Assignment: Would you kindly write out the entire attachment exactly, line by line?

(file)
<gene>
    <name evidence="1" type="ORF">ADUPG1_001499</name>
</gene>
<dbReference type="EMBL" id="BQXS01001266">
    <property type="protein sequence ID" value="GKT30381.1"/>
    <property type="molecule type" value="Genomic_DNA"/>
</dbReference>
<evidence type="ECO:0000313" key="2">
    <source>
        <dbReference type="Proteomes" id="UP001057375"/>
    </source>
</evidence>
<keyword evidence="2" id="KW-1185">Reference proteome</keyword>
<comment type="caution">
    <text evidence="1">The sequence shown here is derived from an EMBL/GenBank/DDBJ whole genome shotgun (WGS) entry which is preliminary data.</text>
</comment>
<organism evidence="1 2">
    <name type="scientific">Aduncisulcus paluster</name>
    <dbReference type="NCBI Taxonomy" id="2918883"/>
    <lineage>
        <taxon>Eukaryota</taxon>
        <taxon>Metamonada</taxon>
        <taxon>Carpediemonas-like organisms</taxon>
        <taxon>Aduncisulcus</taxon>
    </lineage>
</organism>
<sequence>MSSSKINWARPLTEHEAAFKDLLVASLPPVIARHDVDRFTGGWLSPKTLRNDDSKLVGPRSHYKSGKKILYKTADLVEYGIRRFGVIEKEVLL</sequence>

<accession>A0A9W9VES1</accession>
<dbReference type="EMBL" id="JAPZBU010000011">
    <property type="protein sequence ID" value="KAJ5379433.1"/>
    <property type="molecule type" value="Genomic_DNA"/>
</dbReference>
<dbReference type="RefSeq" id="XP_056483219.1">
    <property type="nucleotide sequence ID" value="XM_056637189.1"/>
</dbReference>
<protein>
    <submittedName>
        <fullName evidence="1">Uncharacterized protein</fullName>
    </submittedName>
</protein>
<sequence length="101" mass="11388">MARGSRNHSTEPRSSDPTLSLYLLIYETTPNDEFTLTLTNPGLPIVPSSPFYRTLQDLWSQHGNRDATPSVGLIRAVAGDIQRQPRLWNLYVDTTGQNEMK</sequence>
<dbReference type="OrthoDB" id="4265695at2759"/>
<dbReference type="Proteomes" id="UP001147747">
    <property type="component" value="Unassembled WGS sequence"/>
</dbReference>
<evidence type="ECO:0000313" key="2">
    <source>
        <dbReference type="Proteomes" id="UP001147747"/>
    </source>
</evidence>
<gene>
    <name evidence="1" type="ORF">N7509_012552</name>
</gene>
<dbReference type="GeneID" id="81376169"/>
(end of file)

<gene>
    <name evidence="1" type="ORF">ADUPG1_001499</name>
</gene>
<dbReference type="EMBL" id="BQXS01001266">
    <property type="protein sequence ID" value="GKT30381.1"/>
    <property type="molecule type" value="Genomic_DNA"/>
</dbReference>
<evidence type="ECO:0000313" key="2">
    <source>
        <dbReference type="Proteomes" id="UP001057375"/>
    </source>
</evidence>
<keyword evidence="2" id="KW-1185">Reference proteome</keyword>
<comment type="caution">
    <text evidence="1">The sequence shown here is derived from an EMBL/GenBank/DDBJ whole genome shotgun (WGS) entry which is preliminary data.</text>
</comment>
<organism evidence="1 2">
    <name type="scientific">Aduncisulcus paluster</name>
    <dbReference type="NCBI Taxonomy" id="2918883"/>
    <lineage>
        <taxon>Eukaryota</taxon>
        <taxon>Metamonada</taxon>
        <taxon>Carpediemonas-like organisms</taxon>
        <taxon>Aduncisulcus</taxon>
    </lineage>
</organism>
<sequence>MSSSKINWARPLTEHEAAFKDLLVASLPPVIARHDVDRFTGGWLSPKTLRNDDSKLVGPRSHYKSGKKILYKTADLVEYGIRRFGVIEKEVLL</sequence>

<accession>A0A9W9VES1</accession>
<dbReference type="EMBL" id="JAPZBU010000011">
    <property type="protein sequence ID" value="KAJ5379433.1"/>
    <property type="molecule type" value="Genomic_DNA"/>
</dbReference>
<dbReference type="RefSeq" id="XP_056483219.1">
    <property type="nucleotide sequence ID" value="XM_056637189.1"/>
</dbReference>
<protein>
    <submittedName>
        <fullName evidence="1">Uncharacterized protein</fullName>
    </submittedName>
</protein>
<sequence length="101" mass="11388">MARGSRNHSTEPRSSDPTLSLYLLIYETTPNDEFTLTLTNPGLPIVPSSPFYRTLQDLWSQHGNRDATPSVGLIRAVAGDIQRQPRLWNLYVDTTGQNEMK</sequence>
<dbReference type="OrthoDB" id="4265695at2759"/>
<dbReference type="Proteomes" id="UP001147747">
    <property type="component" value="Unassembled WGS sequence"/>
</dbReference>
<evidence type="ECO:0000313" key="2">
    <source>
        <dbReference type="Proteomes" id="UP001147747"/>
    </source>
</evidence>
<gene>
    <name evidence="1" type="ORF">N7509_012552</name>
</gene>
<dbReference type="GeneID" id="81376169"/>